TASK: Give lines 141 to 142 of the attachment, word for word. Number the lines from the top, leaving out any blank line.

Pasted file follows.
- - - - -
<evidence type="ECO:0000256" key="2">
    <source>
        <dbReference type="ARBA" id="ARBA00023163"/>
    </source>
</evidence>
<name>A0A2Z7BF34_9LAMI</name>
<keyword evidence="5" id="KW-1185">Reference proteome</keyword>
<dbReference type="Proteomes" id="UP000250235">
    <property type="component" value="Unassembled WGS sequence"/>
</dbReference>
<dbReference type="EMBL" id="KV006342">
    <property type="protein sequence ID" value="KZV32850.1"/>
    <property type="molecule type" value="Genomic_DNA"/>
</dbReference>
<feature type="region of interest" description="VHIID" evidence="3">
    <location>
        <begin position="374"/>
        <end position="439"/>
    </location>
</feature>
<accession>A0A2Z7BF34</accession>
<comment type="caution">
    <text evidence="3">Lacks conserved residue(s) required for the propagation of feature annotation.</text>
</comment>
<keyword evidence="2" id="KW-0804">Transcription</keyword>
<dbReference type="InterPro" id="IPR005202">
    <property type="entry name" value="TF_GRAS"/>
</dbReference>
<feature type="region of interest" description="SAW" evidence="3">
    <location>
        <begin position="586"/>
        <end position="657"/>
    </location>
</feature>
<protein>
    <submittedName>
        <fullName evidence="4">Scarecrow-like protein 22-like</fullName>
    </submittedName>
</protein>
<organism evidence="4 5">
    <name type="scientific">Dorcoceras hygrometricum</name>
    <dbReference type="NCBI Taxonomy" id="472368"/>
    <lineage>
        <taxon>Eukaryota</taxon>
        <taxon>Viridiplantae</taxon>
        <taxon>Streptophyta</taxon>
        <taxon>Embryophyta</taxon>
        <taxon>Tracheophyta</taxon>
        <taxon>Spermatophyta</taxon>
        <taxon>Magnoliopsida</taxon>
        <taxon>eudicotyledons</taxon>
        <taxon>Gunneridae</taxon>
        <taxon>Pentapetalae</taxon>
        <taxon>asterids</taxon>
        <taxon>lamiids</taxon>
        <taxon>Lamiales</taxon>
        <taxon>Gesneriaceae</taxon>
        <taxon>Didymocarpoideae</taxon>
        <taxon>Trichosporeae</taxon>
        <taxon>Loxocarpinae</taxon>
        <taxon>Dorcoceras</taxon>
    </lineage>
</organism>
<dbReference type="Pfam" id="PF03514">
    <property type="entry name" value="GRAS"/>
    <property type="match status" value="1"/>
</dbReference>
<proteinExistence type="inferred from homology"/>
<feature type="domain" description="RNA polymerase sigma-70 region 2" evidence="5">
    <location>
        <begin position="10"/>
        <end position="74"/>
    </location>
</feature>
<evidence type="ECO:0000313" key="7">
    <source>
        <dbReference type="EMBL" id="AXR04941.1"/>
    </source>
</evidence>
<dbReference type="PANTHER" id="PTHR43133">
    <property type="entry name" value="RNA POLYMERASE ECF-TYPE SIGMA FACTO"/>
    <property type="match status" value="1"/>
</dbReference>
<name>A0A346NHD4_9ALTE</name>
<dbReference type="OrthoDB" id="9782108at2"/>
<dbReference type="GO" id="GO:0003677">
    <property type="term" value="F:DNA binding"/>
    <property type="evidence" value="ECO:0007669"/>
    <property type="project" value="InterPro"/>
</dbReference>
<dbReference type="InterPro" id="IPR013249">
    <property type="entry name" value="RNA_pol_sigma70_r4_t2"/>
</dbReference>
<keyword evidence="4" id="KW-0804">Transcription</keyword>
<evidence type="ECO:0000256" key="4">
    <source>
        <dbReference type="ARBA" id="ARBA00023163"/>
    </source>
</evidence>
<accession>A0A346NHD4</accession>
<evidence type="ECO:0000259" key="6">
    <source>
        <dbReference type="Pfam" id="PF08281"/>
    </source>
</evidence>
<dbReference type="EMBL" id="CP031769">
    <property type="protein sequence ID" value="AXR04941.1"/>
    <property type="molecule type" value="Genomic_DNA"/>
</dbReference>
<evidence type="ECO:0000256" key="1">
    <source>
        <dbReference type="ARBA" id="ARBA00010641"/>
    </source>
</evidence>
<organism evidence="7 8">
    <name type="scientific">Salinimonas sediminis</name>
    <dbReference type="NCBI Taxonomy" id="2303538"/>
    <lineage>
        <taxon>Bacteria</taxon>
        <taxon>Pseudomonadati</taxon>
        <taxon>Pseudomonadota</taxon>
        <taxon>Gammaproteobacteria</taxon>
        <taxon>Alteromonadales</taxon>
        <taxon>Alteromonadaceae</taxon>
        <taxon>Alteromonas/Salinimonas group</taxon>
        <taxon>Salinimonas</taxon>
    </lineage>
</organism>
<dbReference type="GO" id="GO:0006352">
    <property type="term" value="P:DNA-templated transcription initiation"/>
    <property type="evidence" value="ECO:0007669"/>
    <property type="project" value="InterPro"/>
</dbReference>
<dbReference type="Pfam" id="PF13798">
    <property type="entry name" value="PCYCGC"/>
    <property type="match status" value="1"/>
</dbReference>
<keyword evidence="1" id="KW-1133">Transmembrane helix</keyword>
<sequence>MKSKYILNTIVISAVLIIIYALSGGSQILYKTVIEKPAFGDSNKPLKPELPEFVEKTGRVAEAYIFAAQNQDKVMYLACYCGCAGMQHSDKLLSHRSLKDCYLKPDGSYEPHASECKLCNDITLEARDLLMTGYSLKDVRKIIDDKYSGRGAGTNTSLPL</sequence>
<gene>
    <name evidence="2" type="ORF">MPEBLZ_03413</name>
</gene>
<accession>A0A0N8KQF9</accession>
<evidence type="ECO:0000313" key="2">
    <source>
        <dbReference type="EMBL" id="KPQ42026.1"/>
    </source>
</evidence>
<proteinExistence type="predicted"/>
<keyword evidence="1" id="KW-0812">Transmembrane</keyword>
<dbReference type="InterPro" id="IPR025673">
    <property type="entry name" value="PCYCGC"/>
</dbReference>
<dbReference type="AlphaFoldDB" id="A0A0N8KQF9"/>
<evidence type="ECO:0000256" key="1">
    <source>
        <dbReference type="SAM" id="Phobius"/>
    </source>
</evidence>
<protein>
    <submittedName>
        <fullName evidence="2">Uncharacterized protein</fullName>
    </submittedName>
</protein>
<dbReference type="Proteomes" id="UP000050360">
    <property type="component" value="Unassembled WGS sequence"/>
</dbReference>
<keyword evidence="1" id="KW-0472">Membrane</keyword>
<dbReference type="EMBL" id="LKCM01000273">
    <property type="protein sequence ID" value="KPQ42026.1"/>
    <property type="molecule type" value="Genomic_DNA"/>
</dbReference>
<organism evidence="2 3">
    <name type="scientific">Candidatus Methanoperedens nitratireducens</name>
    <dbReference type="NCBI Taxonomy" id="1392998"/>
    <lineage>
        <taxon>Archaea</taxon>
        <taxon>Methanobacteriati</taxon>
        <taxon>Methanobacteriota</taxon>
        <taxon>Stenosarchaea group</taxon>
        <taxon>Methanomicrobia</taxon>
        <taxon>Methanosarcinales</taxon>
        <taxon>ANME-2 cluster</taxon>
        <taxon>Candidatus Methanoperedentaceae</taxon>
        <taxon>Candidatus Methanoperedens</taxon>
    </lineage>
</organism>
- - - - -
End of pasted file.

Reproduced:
    <name evidence="2" type="ORF">MPEBLZ_03413</name>
</gene>